Is your hotel a fun place to work? Do your employees look forward to spending their day at your hotel?
If the answers are no, then your business is in trouble.
Do you have difficulty keeping good employees? Do you see staff members whispering in huddled groups? Do you or your supervisors work behind closed doors?
If the answers are yes, then your business is in trouble.
Many hotel managers know how to build a culture of service to attract guests. At the same time, they may overlook the needs and expectations of the other people in the building.
Successful leaders not only focus on creating positive experiences that acquire guests and build customer loyalty, they expand those strategies to the hotel’s workforce to attract and keep good employees.
This episode of Lodging Leaders explores the concept of workplace culture, and why it matters, especially in today’s tight labor market.
We talk about how a positive work environment can make your hotel business, and how a toxic atmosphere can break it.
We interview Del Ross, chief revenue officer at Hotel Effectiveness; Carrie David, chief human resources officer at Interstate Hotels & Resorts; Chris Bennis, a recruiter with Snelling Hospitality; Bryan DeCort, executive vice president at Hotel Equities; and Nancy Curtin Morris, vice president of learning and people development at Hotel Equities.
Resources and Links
Lodging Econometrics has tracked the hotel industry since 1998. Its global database includes new-hotel pipelines as well as renovations and brand conversions. Hotel franchisers once eager to launch new brands are focused on converting existing hotels because it’s a faster way to recover revenue lost to the COVID-19 pandemic than through new construction. In Episode 346, Lodging Leaders explores the increasing number of conversions in the U.S. hotel industry and what owners and operators need to consider before repositioning an asset.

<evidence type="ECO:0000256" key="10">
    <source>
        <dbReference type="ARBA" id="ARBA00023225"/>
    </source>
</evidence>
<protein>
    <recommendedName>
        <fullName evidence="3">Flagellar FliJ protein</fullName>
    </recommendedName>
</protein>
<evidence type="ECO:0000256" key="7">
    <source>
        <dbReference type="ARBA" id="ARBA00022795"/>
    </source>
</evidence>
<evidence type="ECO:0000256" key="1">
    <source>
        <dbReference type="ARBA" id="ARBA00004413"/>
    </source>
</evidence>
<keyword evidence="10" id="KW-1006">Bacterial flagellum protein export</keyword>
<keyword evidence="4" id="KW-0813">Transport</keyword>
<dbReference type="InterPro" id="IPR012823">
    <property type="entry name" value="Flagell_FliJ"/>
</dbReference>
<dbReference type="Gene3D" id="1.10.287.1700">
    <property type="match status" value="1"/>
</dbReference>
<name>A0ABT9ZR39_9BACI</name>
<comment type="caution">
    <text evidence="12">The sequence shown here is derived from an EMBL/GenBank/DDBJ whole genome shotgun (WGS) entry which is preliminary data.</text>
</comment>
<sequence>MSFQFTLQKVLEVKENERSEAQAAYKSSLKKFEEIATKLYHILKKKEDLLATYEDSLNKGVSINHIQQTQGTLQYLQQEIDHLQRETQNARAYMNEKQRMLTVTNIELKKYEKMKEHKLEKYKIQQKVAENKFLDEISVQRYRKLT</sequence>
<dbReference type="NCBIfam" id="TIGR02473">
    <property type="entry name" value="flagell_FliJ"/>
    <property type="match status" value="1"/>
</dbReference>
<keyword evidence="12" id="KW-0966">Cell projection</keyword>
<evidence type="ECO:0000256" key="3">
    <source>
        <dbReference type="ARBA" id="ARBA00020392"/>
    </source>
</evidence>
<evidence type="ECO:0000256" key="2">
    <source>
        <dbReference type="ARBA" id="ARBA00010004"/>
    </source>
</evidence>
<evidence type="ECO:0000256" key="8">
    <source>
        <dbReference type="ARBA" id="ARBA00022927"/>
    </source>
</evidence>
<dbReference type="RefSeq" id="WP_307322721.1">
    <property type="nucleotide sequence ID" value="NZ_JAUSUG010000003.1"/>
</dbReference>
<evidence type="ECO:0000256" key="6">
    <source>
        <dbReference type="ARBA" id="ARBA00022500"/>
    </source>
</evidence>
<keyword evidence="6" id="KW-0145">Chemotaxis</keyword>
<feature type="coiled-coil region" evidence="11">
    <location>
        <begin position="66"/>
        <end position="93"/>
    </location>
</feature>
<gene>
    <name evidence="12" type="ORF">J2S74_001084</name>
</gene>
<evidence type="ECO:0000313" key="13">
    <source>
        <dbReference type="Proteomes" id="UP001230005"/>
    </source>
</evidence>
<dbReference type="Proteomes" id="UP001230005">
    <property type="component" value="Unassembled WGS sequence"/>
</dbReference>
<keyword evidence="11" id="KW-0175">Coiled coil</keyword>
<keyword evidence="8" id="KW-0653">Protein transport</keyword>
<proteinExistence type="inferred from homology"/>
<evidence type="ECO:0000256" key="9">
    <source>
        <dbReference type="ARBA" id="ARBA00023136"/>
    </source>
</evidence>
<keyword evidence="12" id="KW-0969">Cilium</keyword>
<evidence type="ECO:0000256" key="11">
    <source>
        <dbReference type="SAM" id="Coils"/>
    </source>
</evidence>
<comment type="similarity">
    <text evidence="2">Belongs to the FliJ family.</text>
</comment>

In the first few months of the COVID-19 pandemic in the U.S., financiers anticipated a swell of distressed hotel businesses. Some raised rescue funds to respond to what they thought was a pending crisis. Though there are financial rescues taking place, the level of such activity is far below what industry advisers and fund managers expected. Commercial real estate investors positioned to act in the early days of the pandemic held off and are now just beginning to unleash their cash hoards totaling billions of dollars. Episode 345 of Lodging Leaders podcast explores the state of capital investment in the hotel industry.